A: Well, when I got home, my mom was asleep, but I was still sobbing, so she woke up. She asked me what’s wrong, and I told her I got pulled over. She laughed at me at first and asked why I was crying so much. I told her what he said to me, and she thought he was wrong for threatening me, acting completely out of line.
When I told my dad, he said he was abusing his power. He was really upset and said he had gone through a similar experience.
Q: I was about to ask, do you know any family or friends that have gone through a similar experience?
A: Yep, I have; actually, my sister and my brother went through something similar to.
Q: At any point during the encounter did you feel like you were in danger?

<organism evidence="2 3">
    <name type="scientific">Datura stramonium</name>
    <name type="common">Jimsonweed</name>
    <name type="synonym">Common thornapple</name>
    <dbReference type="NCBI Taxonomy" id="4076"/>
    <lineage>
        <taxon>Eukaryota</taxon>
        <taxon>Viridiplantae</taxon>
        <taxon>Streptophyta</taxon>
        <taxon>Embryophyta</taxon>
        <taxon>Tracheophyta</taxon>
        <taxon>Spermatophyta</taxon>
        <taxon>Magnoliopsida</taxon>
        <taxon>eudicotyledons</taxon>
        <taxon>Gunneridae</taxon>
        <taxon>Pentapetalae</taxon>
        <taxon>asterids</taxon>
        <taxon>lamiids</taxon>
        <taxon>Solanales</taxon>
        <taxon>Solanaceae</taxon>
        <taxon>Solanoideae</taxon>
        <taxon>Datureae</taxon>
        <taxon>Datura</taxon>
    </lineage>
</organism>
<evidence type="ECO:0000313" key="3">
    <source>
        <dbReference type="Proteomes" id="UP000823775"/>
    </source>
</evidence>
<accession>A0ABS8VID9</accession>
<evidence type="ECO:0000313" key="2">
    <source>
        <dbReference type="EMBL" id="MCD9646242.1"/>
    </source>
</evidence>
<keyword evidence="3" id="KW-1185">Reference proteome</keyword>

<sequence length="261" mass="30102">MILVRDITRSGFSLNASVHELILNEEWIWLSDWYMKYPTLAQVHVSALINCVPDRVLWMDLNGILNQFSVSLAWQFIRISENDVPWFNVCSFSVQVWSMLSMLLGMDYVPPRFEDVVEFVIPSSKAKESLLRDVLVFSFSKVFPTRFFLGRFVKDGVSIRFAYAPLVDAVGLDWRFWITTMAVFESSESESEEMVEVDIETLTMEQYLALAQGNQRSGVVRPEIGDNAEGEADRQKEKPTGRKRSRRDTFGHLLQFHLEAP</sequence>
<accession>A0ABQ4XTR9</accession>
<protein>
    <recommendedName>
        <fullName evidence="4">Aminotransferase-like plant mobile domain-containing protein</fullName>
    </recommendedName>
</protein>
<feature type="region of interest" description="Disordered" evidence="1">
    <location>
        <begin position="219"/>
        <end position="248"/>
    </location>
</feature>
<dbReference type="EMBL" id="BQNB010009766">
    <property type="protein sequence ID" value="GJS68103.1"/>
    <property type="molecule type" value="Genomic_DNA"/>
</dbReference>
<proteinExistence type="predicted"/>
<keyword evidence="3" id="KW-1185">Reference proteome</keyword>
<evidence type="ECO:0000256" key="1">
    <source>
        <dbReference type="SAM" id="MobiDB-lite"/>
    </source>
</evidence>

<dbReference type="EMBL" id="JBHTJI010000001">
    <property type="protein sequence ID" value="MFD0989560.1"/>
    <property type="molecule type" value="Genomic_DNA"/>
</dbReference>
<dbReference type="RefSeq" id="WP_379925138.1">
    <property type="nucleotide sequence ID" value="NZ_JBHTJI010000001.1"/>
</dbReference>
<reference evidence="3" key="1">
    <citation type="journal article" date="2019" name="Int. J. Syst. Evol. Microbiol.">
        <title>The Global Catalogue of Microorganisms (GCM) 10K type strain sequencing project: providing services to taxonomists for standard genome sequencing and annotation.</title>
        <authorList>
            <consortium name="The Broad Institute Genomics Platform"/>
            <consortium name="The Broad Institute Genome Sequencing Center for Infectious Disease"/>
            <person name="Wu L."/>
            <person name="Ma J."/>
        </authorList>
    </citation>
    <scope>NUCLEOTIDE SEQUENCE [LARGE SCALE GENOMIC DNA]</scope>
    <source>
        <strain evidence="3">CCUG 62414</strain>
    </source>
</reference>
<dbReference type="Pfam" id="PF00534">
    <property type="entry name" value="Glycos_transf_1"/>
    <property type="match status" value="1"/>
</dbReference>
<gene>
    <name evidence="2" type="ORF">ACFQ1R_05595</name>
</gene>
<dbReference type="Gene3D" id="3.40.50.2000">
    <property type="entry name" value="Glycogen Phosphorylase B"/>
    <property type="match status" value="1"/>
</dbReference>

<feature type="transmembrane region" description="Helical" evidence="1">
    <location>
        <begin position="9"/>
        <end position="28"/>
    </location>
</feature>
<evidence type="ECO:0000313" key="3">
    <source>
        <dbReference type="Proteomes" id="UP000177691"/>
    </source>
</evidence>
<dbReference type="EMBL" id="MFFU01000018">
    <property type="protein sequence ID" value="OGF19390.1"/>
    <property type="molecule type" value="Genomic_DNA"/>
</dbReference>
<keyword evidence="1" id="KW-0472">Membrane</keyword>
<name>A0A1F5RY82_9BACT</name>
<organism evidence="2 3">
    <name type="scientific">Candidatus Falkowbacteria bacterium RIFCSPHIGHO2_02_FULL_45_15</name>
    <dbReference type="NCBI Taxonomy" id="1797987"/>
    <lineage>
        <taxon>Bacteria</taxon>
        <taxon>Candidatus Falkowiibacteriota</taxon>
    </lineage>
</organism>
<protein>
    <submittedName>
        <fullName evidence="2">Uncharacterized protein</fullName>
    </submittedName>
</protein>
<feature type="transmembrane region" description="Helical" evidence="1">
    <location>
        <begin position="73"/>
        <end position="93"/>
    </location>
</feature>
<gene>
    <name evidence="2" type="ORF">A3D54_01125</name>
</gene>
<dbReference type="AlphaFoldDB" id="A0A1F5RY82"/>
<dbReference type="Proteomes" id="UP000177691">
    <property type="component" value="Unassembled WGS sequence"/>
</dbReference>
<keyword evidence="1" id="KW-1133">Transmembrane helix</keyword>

A: Yeah, I was definitely scared. You know, when cops hold their hand on their hip, when their hand is at their gun, I was thinking about what my dad had told me. He had a talk with me and told me not to make any sudden movements and make sure the officer can see your hands. So, when the officer asked for my license and registration, I made sure to be very careful grabbing them out of the glove compartment. I mean, I was a little scared that he would think I might be reaching for something. He definitely wasn’t very friendly at first to make me less worried, so I did think so at the beginning.
Q: Did the event change your view on police officers?
A: No, it didn’t change my view because I don’t hate police officers. I just think they shouldn’t seem like they have so much power over you. Also, I feel that we need to have a system where there are consequences when they make poor decisions.
Q: Is there anything you can take from this experience, good, bad or inbetween?
A: Actually, not really. Of course, I’ll watch my speed, but I still feel to this day he was wrong in saying what he did to me.